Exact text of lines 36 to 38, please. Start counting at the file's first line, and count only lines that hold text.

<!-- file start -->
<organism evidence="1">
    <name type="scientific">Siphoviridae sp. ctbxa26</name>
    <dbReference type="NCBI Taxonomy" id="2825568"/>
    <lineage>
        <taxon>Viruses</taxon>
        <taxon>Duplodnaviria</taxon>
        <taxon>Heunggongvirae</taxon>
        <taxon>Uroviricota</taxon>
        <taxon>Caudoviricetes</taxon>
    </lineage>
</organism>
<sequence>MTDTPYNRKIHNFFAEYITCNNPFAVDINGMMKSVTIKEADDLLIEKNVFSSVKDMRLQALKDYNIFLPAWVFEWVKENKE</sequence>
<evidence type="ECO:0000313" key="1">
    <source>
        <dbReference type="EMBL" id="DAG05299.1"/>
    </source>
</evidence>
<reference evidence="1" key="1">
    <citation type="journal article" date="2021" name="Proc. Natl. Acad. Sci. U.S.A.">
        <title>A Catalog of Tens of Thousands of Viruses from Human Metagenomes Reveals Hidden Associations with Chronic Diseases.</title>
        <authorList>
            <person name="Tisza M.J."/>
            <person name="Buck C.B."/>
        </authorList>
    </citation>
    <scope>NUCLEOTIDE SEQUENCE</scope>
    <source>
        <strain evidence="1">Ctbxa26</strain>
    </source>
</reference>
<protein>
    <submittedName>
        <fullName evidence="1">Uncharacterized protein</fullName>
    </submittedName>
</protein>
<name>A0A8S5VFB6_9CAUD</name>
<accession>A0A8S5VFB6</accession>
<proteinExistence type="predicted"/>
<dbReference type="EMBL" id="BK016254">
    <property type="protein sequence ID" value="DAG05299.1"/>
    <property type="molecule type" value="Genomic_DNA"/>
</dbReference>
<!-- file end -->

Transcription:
<name>A0A8S5VFB6_9CAUD</name>
<accession>A0A8S5VFB6</accession>
<proteinExistence type="predicted"/>